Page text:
We’re All Beginners

Beginners is a very persuasive film, largely due to nuanced performances—and that includes the charming Jack Russell terrier who plays Arthur, a four-legged grief counselor (via subtitles).

Unlikely as it sounds, director Mike Mills weaves all of these emotional storylines together—and anthropomorphizes a canine—without stumbling into sentimentality or emotional manipulation.

It feels true, lived-in, every single moment.

When I met Mills and his leading man, Ewan McGregor, at the Seattle International Film Festival, Mills said that he’d given his actors a challenge. “I remember saying, ‘Help me not make this a narcissistic, self-pitying, sentimental memoir.’ I love films that are naturalistic and organic, when you feel the truth of life is in there somewhere.”

The cast responded. And the film is wonderful.

You can read my full review, including more from my conversation with director Mike Mills and star Ewan McGregor, at Image’s blog, Good Letters.

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About Jeffrey Overstreet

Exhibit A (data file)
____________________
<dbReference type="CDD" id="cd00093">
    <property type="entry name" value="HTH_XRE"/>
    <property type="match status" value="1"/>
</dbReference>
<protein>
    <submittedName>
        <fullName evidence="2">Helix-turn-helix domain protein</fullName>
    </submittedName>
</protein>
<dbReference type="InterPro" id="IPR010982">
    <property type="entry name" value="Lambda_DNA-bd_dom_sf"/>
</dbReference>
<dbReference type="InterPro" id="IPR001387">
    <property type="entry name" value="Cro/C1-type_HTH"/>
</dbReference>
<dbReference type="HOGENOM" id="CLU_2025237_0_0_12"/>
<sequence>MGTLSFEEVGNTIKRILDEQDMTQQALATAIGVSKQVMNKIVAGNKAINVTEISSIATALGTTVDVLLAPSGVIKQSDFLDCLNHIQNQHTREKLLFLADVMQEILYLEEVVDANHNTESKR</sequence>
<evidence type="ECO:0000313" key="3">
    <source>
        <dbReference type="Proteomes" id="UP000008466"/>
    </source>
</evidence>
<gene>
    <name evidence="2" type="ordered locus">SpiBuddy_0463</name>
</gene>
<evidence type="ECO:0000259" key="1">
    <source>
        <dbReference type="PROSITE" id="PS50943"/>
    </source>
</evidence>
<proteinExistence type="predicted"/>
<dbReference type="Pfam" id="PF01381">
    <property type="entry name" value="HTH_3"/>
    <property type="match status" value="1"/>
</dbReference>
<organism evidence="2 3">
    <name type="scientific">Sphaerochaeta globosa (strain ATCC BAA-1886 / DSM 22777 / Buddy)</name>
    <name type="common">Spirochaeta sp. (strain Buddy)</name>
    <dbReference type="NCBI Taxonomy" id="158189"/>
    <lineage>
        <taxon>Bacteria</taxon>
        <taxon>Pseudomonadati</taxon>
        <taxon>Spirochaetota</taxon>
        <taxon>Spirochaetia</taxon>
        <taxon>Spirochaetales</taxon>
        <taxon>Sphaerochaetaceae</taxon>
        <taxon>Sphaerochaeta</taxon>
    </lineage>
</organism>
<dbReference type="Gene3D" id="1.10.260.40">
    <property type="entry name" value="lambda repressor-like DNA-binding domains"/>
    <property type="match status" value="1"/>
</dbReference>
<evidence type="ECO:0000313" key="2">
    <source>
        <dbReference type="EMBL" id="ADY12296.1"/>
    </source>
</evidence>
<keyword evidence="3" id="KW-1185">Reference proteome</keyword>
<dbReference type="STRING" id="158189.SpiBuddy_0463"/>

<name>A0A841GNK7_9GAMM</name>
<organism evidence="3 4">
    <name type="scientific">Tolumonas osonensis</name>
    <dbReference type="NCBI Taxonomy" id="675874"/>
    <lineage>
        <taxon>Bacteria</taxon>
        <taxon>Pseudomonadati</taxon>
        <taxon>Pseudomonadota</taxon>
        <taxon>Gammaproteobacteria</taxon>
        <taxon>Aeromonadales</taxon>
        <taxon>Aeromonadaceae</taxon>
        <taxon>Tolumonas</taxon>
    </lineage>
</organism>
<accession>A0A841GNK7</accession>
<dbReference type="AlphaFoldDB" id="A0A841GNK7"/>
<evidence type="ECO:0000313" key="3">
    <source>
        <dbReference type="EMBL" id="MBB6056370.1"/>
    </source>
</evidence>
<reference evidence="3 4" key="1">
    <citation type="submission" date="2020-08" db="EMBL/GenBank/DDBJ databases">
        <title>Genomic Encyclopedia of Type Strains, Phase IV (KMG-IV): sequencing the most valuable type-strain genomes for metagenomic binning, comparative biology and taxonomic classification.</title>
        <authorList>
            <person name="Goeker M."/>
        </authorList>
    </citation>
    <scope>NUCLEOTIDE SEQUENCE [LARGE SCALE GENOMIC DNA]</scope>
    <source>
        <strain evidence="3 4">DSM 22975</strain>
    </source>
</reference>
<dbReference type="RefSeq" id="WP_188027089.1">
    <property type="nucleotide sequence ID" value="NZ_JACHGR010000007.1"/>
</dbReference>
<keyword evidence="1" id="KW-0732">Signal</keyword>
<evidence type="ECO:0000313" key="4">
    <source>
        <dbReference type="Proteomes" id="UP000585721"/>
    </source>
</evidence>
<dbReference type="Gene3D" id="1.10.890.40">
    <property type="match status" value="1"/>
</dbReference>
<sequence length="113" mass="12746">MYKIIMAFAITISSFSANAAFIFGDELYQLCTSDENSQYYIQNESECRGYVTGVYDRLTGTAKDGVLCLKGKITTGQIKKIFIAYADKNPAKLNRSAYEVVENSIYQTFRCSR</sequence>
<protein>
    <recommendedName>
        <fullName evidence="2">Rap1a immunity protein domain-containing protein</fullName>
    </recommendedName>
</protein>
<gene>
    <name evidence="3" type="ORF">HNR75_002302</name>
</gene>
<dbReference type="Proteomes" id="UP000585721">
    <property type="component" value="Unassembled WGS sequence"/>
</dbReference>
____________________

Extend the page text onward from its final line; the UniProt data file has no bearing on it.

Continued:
Jeffrey Overstreet has two passions: writing fiction, and celebrating art — music, cinema, photography, literature — through writing and teaching. He is the author of a “memoir of dangerous moviegoing” — Through a Screen Darkly. And his four-novel fantasy series, The Auralia Thread, which begins with Auralia's Colors, was published by Random House. He speaks at universities and conferences around the world about understanding art through eyes of faith. He is earning his MFA in Creative Writing at Seattle Pacific University, where he has worked for 11 years as an editor, writer, and communications project manager. His work has been recognized in The New Yorker, TIME, The Seattle Times, IMAGE, Ravi Zacharias International — and Christianity Today, where he served as a film journalist for more than a decade. He recently began a weekly column called "Listening Closer" for Christ and Pop Culture.


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